At the center of many Texas divorces is the issue of who will get primary physical custody. Traditionally, family courts grant mothers sole custody based in large part on the belief that mothers are natural caregivers. In recent years, this gender role assumption has come under fire socially, politically and legally. Increasingly, fathers’ rights advocacy groups, such as the National Parents Organization, are demanding greater equality for dads in the form of shared custody.

The growing demand for shared custody is prompting judges to rethink custody arrangements. More judges are applying a “best interest” standard when deciding custody cases. In other words, judges consider what is best for the child even if means the divorced couple must co-parent. According to The Washington Post, approximately 20 states pushed for laws supporting joint custody post-divorce in 2017.

In many ways, joint physical custody may be a win-win situation for everyone involved. Generally speaking, co-parenting enhances a child’s overall well-being. A few benefits include improved academic performance and higher self-esteem. Mothers may benefit from co-parenting arrangements as well. It may give many women the best opportunity to pursue careers, education and relationships. Finally, fathers get a chance at being more hands-on as caregivers while reducing their child support burden.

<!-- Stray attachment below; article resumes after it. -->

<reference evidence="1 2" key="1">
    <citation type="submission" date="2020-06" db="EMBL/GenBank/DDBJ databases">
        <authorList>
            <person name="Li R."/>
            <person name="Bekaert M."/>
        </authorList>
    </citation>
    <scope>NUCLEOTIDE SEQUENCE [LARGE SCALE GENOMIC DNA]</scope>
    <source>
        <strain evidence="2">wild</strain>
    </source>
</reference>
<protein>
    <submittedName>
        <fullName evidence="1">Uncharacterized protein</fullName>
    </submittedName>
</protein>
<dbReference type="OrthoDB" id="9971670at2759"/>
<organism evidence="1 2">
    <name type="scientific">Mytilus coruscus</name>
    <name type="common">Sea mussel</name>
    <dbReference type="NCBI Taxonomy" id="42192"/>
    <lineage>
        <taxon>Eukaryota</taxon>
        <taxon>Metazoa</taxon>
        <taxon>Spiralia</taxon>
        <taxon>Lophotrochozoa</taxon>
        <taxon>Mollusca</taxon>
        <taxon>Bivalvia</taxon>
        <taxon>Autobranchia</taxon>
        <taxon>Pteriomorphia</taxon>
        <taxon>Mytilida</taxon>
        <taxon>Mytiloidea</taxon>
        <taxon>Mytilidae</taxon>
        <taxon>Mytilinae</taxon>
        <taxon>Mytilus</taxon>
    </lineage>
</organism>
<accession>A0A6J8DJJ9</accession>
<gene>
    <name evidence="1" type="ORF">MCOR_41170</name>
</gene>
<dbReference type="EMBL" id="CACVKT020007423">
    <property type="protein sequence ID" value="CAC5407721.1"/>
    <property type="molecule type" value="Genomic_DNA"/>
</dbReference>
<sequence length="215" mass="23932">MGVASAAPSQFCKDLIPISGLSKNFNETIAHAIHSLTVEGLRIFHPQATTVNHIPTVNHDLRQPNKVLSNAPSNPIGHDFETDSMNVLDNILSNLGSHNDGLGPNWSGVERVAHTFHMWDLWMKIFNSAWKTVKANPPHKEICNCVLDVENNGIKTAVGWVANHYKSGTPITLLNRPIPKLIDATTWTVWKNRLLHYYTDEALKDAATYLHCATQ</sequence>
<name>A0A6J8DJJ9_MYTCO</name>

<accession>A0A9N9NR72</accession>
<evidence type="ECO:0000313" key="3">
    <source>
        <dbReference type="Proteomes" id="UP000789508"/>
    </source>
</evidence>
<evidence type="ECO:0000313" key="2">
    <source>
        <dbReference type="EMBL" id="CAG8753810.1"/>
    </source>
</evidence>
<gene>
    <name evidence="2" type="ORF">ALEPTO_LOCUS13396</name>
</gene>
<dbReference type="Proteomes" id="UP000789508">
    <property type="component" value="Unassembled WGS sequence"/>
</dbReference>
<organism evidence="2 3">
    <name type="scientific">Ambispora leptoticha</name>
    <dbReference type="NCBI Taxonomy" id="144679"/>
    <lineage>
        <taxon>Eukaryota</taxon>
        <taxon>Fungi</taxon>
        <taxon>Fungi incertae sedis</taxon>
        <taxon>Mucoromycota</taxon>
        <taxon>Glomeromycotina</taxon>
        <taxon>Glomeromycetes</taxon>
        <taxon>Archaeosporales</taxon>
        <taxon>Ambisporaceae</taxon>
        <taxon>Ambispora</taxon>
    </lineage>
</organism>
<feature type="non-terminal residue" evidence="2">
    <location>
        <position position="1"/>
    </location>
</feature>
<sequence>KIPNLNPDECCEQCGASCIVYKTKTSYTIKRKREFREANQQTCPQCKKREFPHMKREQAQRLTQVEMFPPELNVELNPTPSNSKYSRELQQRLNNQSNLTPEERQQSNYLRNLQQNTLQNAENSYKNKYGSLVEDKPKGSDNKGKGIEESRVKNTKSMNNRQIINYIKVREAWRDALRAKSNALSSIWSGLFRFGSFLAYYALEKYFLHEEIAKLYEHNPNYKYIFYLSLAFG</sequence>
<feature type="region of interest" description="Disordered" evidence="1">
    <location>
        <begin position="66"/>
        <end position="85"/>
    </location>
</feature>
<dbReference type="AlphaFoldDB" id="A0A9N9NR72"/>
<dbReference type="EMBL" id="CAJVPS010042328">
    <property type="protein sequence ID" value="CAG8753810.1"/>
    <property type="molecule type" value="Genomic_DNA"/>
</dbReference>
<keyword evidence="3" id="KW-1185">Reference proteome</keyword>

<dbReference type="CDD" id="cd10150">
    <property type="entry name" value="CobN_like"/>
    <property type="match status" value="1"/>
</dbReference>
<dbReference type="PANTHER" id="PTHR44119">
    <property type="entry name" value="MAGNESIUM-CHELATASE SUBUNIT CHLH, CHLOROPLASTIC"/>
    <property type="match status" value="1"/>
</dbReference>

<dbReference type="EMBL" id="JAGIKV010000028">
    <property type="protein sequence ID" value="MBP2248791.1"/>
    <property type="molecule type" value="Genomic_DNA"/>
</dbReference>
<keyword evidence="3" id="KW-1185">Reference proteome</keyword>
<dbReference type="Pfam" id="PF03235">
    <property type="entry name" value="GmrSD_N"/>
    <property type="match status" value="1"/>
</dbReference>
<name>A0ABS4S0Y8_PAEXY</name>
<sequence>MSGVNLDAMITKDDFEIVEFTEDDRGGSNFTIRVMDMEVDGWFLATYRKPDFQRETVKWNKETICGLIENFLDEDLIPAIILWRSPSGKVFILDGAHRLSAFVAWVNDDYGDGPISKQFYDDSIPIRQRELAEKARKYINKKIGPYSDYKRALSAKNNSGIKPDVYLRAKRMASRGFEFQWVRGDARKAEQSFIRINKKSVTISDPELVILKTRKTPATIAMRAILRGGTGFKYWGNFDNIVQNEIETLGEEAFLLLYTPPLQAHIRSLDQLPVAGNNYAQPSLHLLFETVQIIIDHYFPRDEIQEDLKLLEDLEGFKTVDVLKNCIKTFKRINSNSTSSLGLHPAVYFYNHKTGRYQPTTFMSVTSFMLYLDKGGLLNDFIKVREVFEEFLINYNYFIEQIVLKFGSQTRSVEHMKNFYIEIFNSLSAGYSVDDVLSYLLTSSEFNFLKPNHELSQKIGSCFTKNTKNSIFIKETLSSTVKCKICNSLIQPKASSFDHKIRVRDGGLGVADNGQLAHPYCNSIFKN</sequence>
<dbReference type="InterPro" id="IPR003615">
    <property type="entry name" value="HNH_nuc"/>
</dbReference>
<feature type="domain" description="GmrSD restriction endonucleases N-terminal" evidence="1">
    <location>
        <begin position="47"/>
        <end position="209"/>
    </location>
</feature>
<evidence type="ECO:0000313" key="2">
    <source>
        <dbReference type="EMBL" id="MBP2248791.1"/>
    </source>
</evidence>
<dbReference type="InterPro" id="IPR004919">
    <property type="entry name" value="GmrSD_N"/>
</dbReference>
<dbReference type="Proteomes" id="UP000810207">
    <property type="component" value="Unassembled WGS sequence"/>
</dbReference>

More so than ever before divorced parents have implemented unorthodox custody arrangements. According to the Chicago Tribune, some divorced couples opt to live in the same house. Typically, they do not share bedrooms. The focus is on maintaining as much normalcy as possible for their children as possible. If the trend toward shared custody continues, couples living together after divorce may become more common.